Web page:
What Happens When You Run a JavaScript Program.

What Happens When You Run a JavaScript Program.

Introduction to Execution Context and Call Stack in JavaScript.


Whenever we hear the name JavaScript, the first thing that comes to our mind is web browsers. It is due the fact that JavaScript is primarily a client-side language, meaning it runs on your computer within your browser. However, more recently the introduction of Node.js has allowed JavaScript to also execute code on servers. JavaScript is a light weight, single threaded, asynchronous language which can be used to achieve object-oriented, functional as well as procedural paradigms. It is used on both client side and server side. Where HTML and CSS are languages that give structure and style to web pages, JavaScript is used to add interactivity to the web pages.Now let us try to understand what happens under the hood when we execute our JavaScript program.

Deep dive into Execution Context

Every time we execute our JavaScript code inside a web browser, the first thing that happens is creation of global execution context even if there is no code to execute in the JavaScript file. The execution context is an abstract context that contains information about the environment of the currently executing code. Every bit of our code in JavaScript is executed in an execution context. And whenever a program is run this execution context is pushed into the call stack. Call stack is the place where our stack frames are as our code executes. Basically it is the call stack that maintains the order of execution context throughout the program. According to the Mozilla Developer Network:

A call stack is a mechanism for an interpreter (like the JavaScript interpreter in a web browser) to keep track of its place in a script that calls multiple functions — what function is currently being run and what functions are called from within that function.

Lets us dive deeper to find out how execution context is created and how the code is executed. The execution context contains two components the Memory component(also known as variable environment) and the Code component (also known as the thread of execution).

Screenshot from 2021-11-22 12-34-55.png

This is the rough pictorial representation of how the execution context looks like. Within the execution the Memory component is the place where all variables and functions are stored as key/value pairs and the Code component is the place where the code is executed line by line. Now let us try to understand this with the help of code example

var a = 2;
function square(x) {
         var result = x  * x;
         return result ; 
var square1 = square(a);
var square2 = square(5);

Consider the above lines of code are saved in script.js file. When we execute the file script.js in web browser the JavaScript engine begins its job of creating the global execution context. The execution context is created in two phases:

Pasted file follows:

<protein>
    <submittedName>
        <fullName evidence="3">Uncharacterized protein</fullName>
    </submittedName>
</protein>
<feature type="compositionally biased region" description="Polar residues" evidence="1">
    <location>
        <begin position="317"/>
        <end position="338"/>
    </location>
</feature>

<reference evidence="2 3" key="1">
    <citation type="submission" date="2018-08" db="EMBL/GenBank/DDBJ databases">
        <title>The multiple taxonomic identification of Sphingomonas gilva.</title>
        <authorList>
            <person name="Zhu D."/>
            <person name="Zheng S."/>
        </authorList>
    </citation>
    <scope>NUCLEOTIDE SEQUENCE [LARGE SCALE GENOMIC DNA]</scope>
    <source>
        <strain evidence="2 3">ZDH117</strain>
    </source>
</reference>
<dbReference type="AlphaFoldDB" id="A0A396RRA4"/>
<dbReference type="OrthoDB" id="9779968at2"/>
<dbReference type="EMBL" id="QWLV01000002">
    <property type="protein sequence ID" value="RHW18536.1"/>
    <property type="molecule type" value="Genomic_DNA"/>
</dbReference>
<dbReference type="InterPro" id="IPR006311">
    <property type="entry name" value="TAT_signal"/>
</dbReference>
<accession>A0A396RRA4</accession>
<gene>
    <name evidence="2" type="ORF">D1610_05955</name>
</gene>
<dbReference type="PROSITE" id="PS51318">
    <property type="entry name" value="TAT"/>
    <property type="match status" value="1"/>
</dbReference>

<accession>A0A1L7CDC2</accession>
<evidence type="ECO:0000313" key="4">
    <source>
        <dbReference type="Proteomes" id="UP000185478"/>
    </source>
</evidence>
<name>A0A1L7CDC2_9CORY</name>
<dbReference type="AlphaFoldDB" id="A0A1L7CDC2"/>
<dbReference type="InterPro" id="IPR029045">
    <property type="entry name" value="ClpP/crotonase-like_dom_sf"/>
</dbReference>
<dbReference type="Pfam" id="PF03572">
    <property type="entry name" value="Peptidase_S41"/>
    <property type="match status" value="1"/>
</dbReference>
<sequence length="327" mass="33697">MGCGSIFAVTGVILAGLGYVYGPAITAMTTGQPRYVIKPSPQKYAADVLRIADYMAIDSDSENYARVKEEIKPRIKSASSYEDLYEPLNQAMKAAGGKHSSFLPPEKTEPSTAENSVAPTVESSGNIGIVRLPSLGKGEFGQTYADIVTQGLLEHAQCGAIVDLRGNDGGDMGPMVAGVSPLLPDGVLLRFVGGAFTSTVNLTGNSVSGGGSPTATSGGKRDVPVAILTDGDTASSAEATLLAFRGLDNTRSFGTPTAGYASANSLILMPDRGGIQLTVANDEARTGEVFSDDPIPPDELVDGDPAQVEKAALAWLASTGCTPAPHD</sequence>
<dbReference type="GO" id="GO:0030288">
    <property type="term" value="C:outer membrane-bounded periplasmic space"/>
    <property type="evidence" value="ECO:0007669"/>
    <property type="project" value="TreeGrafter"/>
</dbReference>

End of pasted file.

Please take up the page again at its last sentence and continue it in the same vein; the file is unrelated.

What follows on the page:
Creation phase:

During this phase the JavaScript allocates memory to the variables and functions. In our code the when JavaScript engine

1) Encounters the first line var a = 2, it allocates memory to it and assigns value "undefined" to it and moves on to the next line.

2) In the second line the JavaScript engine finds a function square. It allocates the memory to this function and stores the complete code (that is within the function) as its value and moves on to the next line.

3) In the next line the JavaScript engine encounters one more variable square1 so it allocates the memory to it and saves "undefined" as its value.

4) Next in the code is the variable square2. As the JavaScript engine reaches this line it again allocates the memory to it and stores "undefined" as its value.

To understand it better here is the pictorial representation of the creation phase for the above example


Code Execution Phase:

During this phase the code is executed and once again the JavaScript engine goes through the whole program line by line as:

1)JavaScript engine reads the first line var a = 2, thus it goes to the memory component and assigns this value to 'a' which was previously(in creation phase) given a value of undefined. Thus the value of 'a ' now becomes 2.

2) Next it encounters the function,now as the function is already stored with its complete code in creation phase so here JavaScript Engine does nothing and moves on to the nest line.

3)Now the JavaScript engine encounters var square1 = square(a) which is basically the function invocation. As soon as JavaScript engine encounters the function invocation in code execution, it creates a whole new execution context for the function within the global execution context.